A man in Baghdad, Iraq, walks past the scene of one of Sunday’s deadly bombings.
An umbrella group affiliated with al Qaeda in Iraq claimed responsibility Tuesday for a pair of weekend bombings that killed 160 people in Baghdad.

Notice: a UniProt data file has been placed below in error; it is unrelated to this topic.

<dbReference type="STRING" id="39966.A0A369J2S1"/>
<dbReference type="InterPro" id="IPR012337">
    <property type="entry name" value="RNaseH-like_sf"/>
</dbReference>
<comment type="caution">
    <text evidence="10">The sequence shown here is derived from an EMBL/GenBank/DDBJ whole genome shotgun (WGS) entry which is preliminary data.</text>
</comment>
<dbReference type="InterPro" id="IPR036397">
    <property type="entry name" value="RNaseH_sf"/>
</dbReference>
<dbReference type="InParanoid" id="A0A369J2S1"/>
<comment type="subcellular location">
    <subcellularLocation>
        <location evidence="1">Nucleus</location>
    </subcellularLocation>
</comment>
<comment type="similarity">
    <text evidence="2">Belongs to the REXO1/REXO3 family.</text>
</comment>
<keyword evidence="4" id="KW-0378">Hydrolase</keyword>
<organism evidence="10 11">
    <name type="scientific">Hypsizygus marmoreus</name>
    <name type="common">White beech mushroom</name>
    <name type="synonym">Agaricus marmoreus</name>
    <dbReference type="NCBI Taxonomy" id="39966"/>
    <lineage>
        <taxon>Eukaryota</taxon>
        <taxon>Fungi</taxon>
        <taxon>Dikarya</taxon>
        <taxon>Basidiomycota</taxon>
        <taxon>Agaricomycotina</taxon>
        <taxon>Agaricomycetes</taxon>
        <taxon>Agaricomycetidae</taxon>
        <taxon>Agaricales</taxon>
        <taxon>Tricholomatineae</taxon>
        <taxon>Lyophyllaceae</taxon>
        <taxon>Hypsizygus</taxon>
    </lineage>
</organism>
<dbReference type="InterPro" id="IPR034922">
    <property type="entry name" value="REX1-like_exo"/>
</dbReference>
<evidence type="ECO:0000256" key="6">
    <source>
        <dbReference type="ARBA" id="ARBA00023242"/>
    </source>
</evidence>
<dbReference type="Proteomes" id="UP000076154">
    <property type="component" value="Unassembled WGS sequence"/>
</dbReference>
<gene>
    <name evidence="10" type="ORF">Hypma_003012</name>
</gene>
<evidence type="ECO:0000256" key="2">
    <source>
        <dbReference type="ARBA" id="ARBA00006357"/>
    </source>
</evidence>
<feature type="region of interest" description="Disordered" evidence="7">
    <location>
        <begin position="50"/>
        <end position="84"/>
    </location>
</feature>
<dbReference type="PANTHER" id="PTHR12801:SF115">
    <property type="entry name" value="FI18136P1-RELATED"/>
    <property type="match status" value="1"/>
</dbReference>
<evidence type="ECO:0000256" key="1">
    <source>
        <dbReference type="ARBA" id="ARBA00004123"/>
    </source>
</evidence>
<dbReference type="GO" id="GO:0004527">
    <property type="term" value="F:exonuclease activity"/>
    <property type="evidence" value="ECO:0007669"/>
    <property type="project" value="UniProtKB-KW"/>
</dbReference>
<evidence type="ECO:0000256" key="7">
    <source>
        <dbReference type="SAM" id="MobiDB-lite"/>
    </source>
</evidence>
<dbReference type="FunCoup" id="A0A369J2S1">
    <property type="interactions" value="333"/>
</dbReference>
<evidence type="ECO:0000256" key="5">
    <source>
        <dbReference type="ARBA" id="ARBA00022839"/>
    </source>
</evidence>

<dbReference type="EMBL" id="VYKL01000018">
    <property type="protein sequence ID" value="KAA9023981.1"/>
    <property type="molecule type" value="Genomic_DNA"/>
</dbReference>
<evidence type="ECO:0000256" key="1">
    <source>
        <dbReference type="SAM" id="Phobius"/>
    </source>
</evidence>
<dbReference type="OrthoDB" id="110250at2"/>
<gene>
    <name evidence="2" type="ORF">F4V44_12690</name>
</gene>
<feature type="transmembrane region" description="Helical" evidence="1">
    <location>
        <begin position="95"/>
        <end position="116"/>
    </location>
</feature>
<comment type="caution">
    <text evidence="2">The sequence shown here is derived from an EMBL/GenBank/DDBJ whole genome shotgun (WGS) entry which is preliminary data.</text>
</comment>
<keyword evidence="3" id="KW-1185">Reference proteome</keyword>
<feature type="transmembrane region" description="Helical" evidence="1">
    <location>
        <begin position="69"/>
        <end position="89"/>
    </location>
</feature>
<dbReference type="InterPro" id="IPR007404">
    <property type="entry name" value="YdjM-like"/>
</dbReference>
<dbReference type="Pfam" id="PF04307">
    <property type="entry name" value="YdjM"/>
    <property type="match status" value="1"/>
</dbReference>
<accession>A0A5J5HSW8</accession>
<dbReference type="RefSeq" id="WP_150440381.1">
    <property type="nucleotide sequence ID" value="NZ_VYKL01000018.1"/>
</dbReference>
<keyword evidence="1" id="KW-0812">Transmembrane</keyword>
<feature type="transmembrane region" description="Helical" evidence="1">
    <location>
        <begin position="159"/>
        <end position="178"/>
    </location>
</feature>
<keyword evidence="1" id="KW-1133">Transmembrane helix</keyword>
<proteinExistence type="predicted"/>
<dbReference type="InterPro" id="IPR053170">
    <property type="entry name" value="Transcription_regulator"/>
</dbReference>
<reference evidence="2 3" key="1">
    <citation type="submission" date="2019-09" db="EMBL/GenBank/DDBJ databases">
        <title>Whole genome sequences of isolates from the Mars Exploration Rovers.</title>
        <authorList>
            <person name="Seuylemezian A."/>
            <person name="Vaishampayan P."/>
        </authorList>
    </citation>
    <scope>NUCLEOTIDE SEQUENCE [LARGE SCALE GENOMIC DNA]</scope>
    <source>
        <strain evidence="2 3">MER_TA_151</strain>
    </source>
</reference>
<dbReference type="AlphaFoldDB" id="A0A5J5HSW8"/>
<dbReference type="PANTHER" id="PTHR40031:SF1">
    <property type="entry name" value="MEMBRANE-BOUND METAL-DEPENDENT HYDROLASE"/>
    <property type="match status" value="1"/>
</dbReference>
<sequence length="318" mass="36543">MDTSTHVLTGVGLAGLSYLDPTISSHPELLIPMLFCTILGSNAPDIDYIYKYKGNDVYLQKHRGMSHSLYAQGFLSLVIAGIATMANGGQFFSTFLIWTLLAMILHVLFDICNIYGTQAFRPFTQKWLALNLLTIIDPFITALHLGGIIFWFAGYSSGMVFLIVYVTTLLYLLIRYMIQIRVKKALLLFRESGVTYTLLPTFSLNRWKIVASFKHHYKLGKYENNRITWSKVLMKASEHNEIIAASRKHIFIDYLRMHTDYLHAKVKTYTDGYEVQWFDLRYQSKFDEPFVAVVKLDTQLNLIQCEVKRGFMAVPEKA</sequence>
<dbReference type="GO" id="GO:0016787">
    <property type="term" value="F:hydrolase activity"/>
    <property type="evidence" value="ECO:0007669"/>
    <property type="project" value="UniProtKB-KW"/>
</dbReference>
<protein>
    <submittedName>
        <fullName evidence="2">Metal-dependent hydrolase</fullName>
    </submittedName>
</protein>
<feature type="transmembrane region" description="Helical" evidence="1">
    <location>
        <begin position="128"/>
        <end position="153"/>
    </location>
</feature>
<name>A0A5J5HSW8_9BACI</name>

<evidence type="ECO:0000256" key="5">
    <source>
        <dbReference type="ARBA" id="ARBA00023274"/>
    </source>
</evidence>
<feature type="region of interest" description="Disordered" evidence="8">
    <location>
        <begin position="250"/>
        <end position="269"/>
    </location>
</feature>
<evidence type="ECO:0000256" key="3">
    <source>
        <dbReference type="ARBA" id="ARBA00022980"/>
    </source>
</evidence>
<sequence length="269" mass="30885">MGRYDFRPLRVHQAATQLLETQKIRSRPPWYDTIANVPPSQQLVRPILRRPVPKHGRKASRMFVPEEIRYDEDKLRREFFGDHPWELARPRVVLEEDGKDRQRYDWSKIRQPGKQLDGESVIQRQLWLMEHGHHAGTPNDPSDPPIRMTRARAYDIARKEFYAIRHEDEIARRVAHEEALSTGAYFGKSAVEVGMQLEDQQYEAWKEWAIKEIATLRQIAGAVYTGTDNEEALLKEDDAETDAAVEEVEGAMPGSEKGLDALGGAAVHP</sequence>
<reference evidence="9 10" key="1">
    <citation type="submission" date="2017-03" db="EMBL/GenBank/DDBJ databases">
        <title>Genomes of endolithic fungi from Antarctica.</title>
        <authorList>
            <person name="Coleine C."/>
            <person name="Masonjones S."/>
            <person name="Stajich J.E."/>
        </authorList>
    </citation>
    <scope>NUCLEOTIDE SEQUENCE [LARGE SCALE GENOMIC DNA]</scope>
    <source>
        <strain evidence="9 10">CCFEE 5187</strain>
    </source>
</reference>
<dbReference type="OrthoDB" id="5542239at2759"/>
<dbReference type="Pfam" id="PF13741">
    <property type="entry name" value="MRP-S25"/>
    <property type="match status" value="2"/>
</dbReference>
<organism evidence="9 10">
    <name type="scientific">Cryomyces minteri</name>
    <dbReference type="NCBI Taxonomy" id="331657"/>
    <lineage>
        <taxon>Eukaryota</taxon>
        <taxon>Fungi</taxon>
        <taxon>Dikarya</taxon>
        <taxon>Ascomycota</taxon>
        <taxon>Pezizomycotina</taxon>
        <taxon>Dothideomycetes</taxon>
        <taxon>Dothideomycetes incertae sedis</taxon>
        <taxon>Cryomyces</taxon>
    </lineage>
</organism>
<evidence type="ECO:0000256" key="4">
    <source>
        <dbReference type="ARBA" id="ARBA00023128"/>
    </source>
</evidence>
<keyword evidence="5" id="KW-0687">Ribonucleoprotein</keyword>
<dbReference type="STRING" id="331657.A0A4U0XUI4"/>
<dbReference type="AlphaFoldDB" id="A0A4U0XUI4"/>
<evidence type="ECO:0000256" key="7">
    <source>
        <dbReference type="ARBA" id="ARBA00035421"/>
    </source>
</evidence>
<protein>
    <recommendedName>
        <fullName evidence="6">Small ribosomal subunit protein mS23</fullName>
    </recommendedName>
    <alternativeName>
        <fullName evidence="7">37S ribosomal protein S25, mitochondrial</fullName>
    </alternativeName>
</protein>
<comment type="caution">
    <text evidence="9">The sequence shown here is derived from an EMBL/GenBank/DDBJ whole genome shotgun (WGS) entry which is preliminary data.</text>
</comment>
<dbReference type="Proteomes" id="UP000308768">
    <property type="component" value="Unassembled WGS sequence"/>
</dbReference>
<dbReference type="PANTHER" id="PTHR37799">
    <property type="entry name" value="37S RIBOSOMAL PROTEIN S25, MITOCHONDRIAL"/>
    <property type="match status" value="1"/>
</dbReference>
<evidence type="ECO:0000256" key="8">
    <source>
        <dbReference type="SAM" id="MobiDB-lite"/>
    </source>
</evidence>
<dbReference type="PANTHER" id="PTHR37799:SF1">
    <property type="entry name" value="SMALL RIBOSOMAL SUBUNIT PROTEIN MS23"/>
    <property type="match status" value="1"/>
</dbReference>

Iraqi Prime Minister Nuri al-Maliki, who visited the scene shortly after the explosions, said holding the elections as scheduled would send a strong message to the attackers. “The cowardly attack … should not affect the determination of the Iraqi people from continuing their battle against the deposed regime and the gangs of the criminal Baath party, and the terrorist al Qaeda organization,'” al-Maliki said in a written statement. President Obama called the attacks an attempt to derail progress in Iraq and pledged to work closely with the country as it prepares for elections. Obama spoke with the prime minister and Iraqi President Jalal Talabani to express his condolences and reiterate U.S. support. The August attacks led to tightened security in Baghdad, including the addition of blast walls and security checkpoints. Watch Iraqis lash out in anger at government Sunday’s attacks were the deadliest on Iraqi civilians since three truck bombings killed hundreds in August 2007 in Qahtaniya in northern Iraq. Iraqis are supposed to go to the polls in January, but passage of an election law is needed first. Late Monday, Iraqi leaders reached tentative agreement on a draft of such a law. U.S. and Iraqi government officials say the election is a vital step in Iraqi efforts to solidify a democratic system in the post-Saddam Hussein era.CNN’s Saad Abedine contributed to this report.